The two major party candidates for Montana’s U.S. House seat were in Missoula Monday and Tuesday, at events that sharply contrast their different bases of support.
On Monday, Republican Greg Gianforte moderated a panel for the Montana High Tech Business Alliance at Missoula College. It wasn’t a campaign event, and he didn’t stump for votes or even mention the election, but his campaign did publicize his appearance there.
Gianforte founded the Business Alliance in 2014, about two years before he announced his intention to run for governor.
Gianforte made a name for himself by starting a software company called RightNow Technologies in Bozeman 24 years ago, eventually selling it to Oracle for $1.5 billion in 2011. He’s been an evangelist for growing what entrepreneurs call the start-up ecosystem in Montana. That’s what the High Tech Business Alliance is for.
"I, too, want to thank Greg and the Montana High Tech Alliance for all you’ve done to create this ecosystem," said Tom Stergois, an executive with Advanced Technology Group, a Missoula based IT consulting firm with clients around the world.
"The ecosystem existed before you started, but you’ve really been the nurturing leader," Stergois said.
Stergois made his comments at a High Tech Business Alliance event, not a political function. He in no way implied that he was endorsing a candidate, and made no mention of the election. But Stergois' comments demonstrate the kind of reputation Greg Gianforte has as a business leader in Montana.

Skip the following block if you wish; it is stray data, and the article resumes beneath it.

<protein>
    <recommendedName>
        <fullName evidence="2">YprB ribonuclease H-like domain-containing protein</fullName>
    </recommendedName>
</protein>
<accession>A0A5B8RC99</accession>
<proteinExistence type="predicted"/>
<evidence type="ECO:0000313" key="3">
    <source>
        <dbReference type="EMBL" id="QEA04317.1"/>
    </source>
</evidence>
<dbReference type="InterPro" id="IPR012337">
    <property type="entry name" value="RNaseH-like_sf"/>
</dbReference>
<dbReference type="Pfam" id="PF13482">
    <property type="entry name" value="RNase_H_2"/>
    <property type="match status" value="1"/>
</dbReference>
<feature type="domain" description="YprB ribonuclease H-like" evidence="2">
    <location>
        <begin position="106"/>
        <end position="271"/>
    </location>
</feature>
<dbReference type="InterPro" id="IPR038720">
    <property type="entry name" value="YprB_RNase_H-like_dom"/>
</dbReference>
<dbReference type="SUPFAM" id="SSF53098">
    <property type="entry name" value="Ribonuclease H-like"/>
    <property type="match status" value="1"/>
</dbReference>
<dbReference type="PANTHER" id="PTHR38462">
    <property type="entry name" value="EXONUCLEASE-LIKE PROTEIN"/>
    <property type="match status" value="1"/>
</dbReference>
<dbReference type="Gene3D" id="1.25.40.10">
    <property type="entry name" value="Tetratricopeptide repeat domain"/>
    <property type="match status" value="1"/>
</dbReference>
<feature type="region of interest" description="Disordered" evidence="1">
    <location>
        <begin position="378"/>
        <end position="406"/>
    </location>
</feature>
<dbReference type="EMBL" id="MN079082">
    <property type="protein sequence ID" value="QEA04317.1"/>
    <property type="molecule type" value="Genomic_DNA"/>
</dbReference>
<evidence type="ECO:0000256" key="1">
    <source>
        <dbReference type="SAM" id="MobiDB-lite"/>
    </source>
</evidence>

It was at the Buttercup Café, where a couple of dozen people came out to hear Quist receive the endorsement of the National Committee to Preserve Social Security and Medicare.
Max Richtman, the committee's president said it sent questionnaires about preserving Social Security and Medicare to both Quist and Gianforte, and didn’t receive a response from the Republican candidate, but he liked the one they got from Quist:
"There’s a lot of questions you answer, and then there’s a comment section, and he said he was resolute – resolute in protecting Social Security and Medicare."
The reputation Quist has made for himself in Montana as a folk singer isn’t explicitly political, but he’s now trying to leverage his public image to win Montana’s seat in the U.S. House. Part of that strategy is publicizing endorsements like ones from the Committee to Protect Social Security and Medicare, Montana Conservation Voters and the state’s largest unions.
Two different events in Missoula, featuring two political outsiders both trying to leverage very different kinds of reputations in Montana to win votes.
Absentee ballots have now been sent, those have to be in by May 25, the day in-person voting takes place.